New Jersey Roads - NJ 10
The first reassurance shield in each direction.
NJ 10 begins at a former rotary with US 46. It's still called the Ledgewood Circle by most Jerseyites (just like NJ 495 is still called Route 3), but now two-lane undivided US 46 to the east T's at four-lane divided NJ 10, which becomes four-lane divided US 46 west of the intersection until the Lake Hiawatha connector to I-80 (Exit 29 on 80). 10 used to run the length of Mt. Pleasant Avenue, and possibly down Park Avenue to the east of that as well according to some maps, but has been truncated to CR 577 and Prospect Avenue.
Almost right after NJ 10 EB begins, it runs into button copy. Very old button copy, from when the road was first constructed through Succasunna.
On the left and right sides of NJ 10 at those exact railroad tracks are these two very old but mismatched crossbucks. I have an excellent hypothesis why this happened. Originally, there was no button copy here (including the previous sign), and the embossed crossbucks in the median served as the warning for both directions. (I don't know if there was a median or not way back then, but whether there was or wasn't, this sign would have served that purpose). Either when this alignment was twinned or, if it never was, when NJDOT decided to get more serious about safety, the EB-only button copy warning sign and crossbucks were added. I do wonder why there's no corresponding westbound button copy, though.
From Salem St. SB in Dover. If you go straight, you can get to NJ 10 WB, but it makes more sense to turn right to go there.
Morris County, if you were wondering. You oughtn't have to wonder.
Despite what contractors say on the ramp from NJ 10 EB, this is US 202.
Coming... coming... came. Somehow, I doubt the contractors made it to 1987 intact. This is in an open, overgrown field just off NJ 10 west of I-287.
On EB NJ 10 at I-287. The EB-NB ramp is the only loop of the interchange, which was designed so that there are no weaves anywhere. A lot of ramps, like SB-EB, are a lot longer than they need to be, because they hook way around the interchange and come all the way back. These signs all probably date from the designation of the freeway as 287, which would have happened as soon as it was long enough to be an Interstate, probably in 1967. The only intact shields at the interchange are on that first sign, though it is possible the others were just patched on top without taking down the other 2di-width originals.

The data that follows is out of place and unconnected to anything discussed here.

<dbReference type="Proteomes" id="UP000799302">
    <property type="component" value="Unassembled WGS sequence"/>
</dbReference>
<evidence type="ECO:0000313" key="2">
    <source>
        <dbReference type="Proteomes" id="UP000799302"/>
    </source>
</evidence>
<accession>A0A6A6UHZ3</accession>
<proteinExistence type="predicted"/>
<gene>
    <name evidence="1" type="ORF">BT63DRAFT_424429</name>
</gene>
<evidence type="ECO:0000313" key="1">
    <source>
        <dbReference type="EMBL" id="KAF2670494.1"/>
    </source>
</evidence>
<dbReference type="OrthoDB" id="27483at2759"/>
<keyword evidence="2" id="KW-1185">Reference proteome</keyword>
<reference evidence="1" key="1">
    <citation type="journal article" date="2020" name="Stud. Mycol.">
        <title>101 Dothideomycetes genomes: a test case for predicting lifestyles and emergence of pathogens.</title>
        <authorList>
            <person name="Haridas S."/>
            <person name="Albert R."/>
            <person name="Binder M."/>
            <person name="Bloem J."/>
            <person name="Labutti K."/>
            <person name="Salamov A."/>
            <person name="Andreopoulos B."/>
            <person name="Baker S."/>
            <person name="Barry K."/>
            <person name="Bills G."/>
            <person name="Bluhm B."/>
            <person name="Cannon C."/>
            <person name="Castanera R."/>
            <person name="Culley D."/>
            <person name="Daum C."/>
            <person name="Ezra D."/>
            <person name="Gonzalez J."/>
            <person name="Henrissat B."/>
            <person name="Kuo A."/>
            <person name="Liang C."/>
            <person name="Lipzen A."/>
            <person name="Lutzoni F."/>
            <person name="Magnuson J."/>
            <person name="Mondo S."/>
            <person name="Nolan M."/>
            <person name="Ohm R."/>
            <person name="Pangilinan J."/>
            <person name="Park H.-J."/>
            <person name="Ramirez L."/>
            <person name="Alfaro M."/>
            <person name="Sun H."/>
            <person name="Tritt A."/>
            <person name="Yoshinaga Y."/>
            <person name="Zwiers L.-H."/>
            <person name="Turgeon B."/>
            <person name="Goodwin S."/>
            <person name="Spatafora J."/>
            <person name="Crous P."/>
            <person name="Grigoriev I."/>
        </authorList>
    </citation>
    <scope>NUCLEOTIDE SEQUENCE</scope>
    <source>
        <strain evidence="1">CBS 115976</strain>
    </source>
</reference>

The WB signage at I-287. On WB 10, you've been on 2 lanes of asphalt, which get quite backed up at Jefferson Road. You cross that intersection, and suddenly there are three concrete lanes, and the exit to NB I-287 is suddenly right there. From the interchange westward, the original concrete lanes of NJ 10 continue underneath new asphalt, but its entire character has changed for a brief half-mile. The effect is worth a side trip - start a few miles east of the interchange, then U-turn and come back west on the 9-lane-wide section of 10. As the WB ramp leaves to I-287 NB, it looks like there was a former ramp joining it from the left. That was the original left turn from NJ 10 EB onto a very short stretch of I-287 NB that then went up to US 46. Most of it followed the current 287 alignment, but it was constructed as a Parsippany bypass unrelated to the Interstate, and it veered off at the current I-80 interchange (287 goes left, this unnumbered road went right). The evidence of the US 46 connection is even stronger - there's an overpowered wye intersection at the end of Smith Rd. that was the end of the bypass.
Something about the American Legion that hasn't been legible in many a year. EB just past I-287, before even Jefferson Road.
And what is the Township of Hanover trying to say? Near as I can tell, it reads "JEFFERSON RD., PARSIPPANY" "THRU TRAFFIC USE 287 NORTH". I got out and read this sign (on Jefferson Rd. NB), and took four different photos, and this is the best I could do.
The eastbound side of the CR 511 underpass. Unlike most old state highways, NJ 10 was still the same number before 1953.